While the technology could predict inventory needs, it remains on the shelf
One of my favorite courses when I was in college was meteorology. I was intrigued by how things like barometric pressure changes, dew points and adiabatic temperature rates affected the weather, so I actually paid attention and managed to retain a lot of the information. Which means I totally understand how the weather forecast is exactly that, a forecast. In most cases, modern meteorology can use data on the ground to create a computer model that accurately predicts the conditions over the next 24 to 48 hours. But when it comes to precipitation, they have to account for so many variables that the likelihood is always reflected in a percentage. In other words, a 50% chance of rain or snow is 50-50, so the forecast is correct no matter what happens.
However, there are instances where all of the factors are in place for meteorologists to make a 100% prediction that precipitation will fall in some form. The Mid-Atlantic had a hurricane blow through last year and most people were well-prepared for the storm. But we knew what was coming and understood there was a 100% chance of heavy rain. The only question was how much.
Unfortunately, forecasting the demand for medium commercial truck tires over the past few years has been far less accurate than the weather. The biggest variable is original equipment (OE), so the continued double-digit increases in new truck and trailer orders have put tremendous strain on production capacity for every major tire company. In order to be a Tier 1 supplier for an OE truck or trailer manufacturer, there has to be a mechanism in place to ensure that finished equipment is not sitting on blocks waiting for rubber. With severe penalties for failing to deliver, it basically means that production for the replacement market is still months away from recovering, so fleets must be prepared.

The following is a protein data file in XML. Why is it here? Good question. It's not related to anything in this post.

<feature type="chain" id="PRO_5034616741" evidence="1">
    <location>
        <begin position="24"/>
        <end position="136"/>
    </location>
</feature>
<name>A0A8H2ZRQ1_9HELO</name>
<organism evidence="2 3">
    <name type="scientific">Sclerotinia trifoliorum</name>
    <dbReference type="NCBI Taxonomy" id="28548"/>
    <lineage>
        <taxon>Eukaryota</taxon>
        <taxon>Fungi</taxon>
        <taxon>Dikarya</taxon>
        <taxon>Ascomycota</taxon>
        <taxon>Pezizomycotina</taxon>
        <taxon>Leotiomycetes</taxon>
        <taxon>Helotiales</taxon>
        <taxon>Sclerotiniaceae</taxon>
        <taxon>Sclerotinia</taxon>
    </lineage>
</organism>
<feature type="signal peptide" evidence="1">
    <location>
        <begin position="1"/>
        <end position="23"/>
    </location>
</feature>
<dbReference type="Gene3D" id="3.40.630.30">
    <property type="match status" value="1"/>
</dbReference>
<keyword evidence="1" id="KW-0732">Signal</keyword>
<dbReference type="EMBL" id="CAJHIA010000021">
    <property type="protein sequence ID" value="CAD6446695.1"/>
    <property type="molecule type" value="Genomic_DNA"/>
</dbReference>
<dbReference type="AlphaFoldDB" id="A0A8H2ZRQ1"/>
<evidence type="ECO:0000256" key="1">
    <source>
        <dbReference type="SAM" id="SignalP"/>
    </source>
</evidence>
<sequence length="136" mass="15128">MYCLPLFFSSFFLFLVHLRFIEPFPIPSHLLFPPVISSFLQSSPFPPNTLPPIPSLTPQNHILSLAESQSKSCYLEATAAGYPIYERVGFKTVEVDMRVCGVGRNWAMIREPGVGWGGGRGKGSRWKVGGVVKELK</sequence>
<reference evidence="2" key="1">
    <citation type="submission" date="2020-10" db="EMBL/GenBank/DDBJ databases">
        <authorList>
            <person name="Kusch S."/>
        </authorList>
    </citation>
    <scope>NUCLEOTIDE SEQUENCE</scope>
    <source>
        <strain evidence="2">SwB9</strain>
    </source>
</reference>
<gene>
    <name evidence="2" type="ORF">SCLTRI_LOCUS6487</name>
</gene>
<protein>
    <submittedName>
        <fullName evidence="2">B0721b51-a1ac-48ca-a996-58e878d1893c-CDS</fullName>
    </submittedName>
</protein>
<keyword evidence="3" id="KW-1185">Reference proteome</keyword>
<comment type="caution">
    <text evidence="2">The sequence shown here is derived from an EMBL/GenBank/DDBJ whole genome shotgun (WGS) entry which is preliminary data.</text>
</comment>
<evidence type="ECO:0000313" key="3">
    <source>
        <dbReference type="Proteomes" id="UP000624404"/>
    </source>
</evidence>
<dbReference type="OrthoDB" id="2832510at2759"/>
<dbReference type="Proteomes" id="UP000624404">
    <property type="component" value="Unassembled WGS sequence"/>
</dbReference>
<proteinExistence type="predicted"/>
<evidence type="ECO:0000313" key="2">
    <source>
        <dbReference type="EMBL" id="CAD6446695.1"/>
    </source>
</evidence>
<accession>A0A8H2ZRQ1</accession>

The first preventive step is to communicate regularly with your manufacturers and service providers. National account status helps when you are in desperate need of tires, but local servicing dealers may be sitting on the size and type that you need. It's almost reached the point where fleets have to forecast their demand for product much like the earth-moving industry has done for years. Most large mines can project the removal dates for every tire on each piece of equipment so they can work with all of their suppliers to make sure they have enough inventory to keep operating in the near and distant future. However, managing the records for a few hundred large mining tires that never leave the site is nothing compared to the thousands of wheel positions that will have to be measured across the continent on a daily basis to make accurate projections for large motor carriers.
Given the inevitable shortages and price increases, the timing has never been better for the introduction of radio frequency identification (RFID) tags. If truck tires included RFID technology, the inventory and recordkeeping processes could be streamlined to the point where it becomes cost-effective for every fleet to collect the necessary data for reliable tire forecasts. And tire companies would at least know the aftermarket demand months in advance.